What if you reached out to this group by marketing lessons that are focused on cultivating personal creativity and expression, rather than high-pressure performance expectations?

And if you like teaching those budding virtuosi? Your studio could have two learning tracks – the serious “virtuoso track” and the more fun “creative track.”

Create a Proprietary Version of Lessons For Your Instrument

You’ve probably seen music teachers and schools that claim authorship of the very special Method X. But consider how unlikely it is that they’ve developed something truly original. In fact, all they’ve probably done is combine pedagogical techniques and other methods in a novel way. (Combining already-existing information is the basis of creativity generally.)

How could you develop something proprietary for your studio? I‘ve personally taken steps in this direction by developing a piano method that I use with many (though not all) of my students. While I originally began developing it as a creative outlet and to fill a gap that I perceived among published methods, it also differentiates my studio from others, and helps me to reach a specific niche – beginners who are interested in blues-style piano.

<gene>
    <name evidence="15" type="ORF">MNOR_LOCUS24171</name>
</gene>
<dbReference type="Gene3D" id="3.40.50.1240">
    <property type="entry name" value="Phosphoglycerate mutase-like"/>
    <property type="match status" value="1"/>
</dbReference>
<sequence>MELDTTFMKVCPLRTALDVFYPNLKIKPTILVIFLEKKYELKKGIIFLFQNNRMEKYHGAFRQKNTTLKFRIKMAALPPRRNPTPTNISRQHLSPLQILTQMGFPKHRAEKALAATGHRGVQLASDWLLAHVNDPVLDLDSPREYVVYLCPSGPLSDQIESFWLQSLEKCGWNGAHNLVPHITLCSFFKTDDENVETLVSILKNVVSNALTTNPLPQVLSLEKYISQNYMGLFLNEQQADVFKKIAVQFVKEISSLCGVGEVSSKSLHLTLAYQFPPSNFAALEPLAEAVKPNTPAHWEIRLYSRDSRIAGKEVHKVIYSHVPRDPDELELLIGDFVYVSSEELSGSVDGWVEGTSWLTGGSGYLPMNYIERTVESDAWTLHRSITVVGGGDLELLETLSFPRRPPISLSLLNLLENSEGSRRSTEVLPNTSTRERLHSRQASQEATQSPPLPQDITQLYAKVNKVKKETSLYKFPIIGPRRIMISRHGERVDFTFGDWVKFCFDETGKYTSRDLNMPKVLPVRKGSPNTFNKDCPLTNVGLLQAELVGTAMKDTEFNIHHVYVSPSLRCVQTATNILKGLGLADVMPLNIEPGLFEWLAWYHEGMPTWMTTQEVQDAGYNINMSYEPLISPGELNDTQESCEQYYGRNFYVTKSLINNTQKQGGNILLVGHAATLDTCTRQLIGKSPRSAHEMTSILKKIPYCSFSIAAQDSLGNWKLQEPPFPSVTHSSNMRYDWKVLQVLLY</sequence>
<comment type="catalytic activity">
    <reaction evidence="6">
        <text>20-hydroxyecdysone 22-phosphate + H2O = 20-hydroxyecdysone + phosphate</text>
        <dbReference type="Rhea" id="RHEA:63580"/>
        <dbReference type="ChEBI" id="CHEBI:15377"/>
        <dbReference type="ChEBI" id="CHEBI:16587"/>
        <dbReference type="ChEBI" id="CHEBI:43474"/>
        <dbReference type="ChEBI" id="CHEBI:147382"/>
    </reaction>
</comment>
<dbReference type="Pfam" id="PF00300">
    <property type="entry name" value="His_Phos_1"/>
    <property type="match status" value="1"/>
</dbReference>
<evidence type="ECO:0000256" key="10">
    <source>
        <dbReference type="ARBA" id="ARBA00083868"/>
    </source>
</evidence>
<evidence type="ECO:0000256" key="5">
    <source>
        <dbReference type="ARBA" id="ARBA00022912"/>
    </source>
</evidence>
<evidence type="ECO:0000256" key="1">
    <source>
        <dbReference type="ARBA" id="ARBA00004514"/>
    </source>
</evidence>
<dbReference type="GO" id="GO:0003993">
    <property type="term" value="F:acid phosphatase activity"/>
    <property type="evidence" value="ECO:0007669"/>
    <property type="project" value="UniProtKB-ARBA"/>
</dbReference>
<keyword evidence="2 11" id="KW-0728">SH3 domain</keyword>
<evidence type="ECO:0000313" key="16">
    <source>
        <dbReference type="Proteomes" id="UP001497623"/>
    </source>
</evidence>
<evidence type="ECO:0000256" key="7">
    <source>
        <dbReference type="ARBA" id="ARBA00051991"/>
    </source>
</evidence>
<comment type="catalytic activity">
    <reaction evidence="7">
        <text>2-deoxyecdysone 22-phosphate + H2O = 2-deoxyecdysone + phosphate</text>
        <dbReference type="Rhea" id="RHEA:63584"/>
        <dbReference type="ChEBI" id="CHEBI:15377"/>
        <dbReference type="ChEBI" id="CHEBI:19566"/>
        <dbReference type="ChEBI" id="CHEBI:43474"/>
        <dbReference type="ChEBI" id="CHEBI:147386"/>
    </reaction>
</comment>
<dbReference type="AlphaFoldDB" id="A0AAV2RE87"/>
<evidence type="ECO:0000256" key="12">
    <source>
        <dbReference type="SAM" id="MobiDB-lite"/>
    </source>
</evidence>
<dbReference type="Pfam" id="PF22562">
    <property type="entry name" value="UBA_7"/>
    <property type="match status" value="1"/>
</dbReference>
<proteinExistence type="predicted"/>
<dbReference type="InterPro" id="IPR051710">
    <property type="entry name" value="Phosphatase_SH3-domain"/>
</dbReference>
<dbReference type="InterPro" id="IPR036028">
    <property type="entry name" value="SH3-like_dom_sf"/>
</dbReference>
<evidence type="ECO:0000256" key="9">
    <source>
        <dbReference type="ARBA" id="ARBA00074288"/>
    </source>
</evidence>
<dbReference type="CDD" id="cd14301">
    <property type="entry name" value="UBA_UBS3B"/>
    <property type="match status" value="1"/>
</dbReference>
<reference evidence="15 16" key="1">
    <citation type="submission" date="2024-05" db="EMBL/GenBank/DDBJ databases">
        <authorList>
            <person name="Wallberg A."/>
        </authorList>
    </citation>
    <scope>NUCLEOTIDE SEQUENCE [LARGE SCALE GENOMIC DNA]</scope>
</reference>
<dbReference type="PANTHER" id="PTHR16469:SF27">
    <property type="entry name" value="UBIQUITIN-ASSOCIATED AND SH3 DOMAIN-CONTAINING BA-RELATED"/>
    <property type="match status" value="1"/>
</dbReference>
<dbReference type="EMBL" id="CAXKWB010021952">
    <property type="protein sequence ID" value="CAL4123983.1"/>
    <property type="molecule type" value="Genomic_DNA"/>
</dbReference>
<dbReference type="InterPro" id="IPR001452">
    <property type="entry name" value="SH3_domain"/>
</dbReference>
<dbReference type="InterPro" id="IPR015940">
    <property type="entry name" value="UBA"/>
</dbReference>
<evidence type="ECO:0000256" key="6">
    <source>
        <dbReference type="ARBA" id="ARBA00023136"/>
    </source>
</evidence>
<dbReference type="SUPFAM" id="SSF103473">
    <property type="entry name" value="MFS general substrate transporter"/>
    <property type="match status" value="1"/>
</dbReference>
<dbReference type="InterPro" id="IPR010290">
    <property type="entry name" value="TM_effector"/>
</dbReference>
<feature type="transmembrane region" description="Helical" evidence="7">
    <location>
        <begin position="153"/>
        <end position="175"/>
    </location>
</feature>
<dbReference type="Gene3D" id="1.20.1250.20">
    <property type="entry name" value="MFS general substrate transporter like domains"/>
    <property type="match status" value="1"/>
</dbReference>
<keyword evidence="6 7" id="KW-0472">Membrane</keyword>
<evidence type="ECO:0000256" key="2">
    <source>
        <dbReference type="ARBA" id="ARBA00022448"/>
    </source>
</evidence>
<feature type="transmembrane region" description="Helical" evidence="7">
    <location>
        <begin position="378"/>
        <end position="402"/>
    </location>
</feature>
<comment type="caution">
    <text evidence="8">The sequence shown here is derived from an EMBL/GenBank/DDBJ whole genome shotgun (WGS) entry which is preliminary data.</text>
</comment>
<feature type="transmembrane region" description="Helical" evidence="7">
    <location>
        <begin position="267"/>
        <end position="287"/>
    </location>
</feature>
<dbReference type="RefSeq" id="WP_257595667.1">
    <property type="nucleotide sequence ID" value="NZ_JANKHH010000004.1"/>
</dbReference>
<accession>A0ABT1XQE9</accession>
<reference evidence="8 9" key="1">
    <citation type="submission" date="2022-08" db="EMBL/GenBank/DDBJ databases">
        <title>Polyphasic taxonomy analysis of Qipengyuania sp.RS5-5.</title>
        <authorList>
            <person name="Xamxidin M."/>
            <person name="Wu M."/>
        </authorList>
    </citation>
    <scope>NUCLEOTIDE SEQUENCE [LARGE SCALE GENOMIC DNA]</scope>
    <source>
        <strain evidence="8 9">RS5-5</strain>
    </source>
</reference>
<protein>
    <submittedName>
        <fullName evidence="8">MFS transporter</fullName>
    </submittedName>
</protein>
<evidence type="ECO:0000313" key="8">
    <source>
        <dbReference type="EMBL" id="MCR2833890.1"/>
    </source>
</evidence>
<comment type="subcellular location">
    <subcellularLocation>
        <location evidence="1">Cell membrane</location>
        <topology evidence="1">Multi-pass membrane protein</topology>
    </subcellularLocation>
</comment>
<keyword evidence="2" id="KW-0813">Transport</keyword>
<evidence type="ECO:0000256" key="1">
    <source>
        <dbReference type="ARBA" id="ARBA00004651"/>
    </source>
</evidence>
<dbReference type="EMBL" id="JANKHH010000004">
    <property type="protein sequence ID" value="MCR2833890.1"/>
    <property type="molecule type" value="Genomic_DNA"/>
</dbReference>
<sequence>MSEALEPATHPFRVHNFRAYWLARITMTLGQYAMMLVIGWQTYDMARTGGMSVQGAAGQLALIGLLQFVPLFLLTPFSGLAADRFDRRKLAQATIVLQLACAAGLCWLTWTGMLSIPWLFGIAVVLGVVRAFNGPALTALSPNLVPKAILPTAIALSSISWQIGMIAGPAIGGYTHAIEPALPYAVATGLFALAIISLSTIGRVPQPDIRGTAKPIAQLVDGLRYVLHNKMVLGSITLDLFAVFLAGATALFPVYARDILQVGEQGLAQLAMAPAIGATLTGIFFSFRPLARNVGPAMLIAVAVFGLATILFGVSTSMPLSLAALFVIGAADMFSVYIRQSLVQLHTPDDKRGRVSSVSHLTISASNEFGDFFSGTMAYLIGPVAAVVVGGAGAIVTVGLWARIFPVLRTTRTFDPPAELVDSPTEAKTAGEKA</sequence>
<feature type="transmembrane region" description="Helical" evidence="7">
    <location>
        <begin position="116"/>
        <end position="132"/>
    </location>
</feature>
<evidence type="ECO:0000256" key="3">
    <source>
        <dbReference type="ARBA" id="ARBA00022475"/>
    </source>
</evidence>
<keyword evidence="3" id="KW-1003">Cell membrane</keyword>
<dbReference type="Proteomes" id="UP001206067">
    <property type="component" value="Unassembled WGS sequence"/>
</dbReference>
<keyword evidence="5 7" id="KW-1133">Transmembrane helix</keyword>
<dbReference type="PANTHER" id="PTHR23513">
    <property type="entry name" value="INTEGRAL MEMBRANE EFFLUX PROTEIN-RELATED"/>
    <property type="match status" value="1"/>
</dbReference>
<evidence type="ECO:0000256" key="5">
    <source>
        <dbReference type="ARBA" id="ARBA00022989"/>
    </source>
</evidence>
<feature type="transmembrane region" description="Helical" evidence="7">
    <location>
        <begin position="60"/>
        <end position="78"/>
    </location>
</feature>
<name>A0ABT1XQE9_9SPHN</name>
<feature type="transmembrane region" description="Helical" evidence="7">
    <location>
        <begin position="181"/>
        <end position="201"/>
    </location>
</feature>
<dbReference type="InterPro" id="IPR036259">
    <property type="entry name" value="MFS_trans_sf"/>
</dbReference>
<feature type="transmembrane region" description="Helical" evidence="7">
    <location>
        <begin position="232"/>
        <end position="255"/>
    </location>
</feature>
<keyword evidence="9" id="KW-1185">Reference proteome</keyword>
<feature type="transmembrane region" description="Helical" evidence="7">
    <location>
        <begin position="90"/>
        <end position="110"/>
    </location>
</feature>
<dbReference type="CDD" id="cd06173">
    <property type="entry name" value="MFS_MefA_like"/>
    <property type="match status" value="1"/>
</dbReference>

Find underserved niches and develop unique approaches to teaching them, and watch your music studio thrive.

Might there be a certain demographic in your area that no other studios specifically market to? For example:

  • Boomers/Recent Retirees
  • Preschoolers
  • Homeschoolers
  • Teens who want to become professional musicians without following a formal track of college-based music education

Once you explore whether such underserved niches exist in your area, figure out how you can most easily (yet profitably) reach them, and how you might present your teaching approach as unique, maybe even exclusive. Marketing guru Dan Kennedy puts it this way: “People want and respond best to whatever they perceive is for them, preferably exclusively for them, relevant specifically to them, and offered by somebody who really understands, respects, and appreciates them.

Find underserved niches and develop unique approaches to teaching them, and watch your music studio thrive.

Doug Hanvey writes about music teaching and marketing at The Piano Lab Blog.

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marketing your music studio

You most likely decided to pursue a career in music education because you love music and you want to share that passion with the world.  To be surrounded by music every day and to be completely immersed in that world, while shaping student’s lives, is what makes music education such a rewarding career.  Maybe you are just starting or maybe you’ve been in business for a while, and you’re waiting for that moment when the phone starts ringing and your business really starts taking off.  Then the reality sets in.  You’re not sure how to get students or how to make your business profitable.  If you plan to make this your main source of income, then being profitable is important.  The truth is that you can be extremely profitable in music education whether you teach independently or you own a studio with several teachers working for you.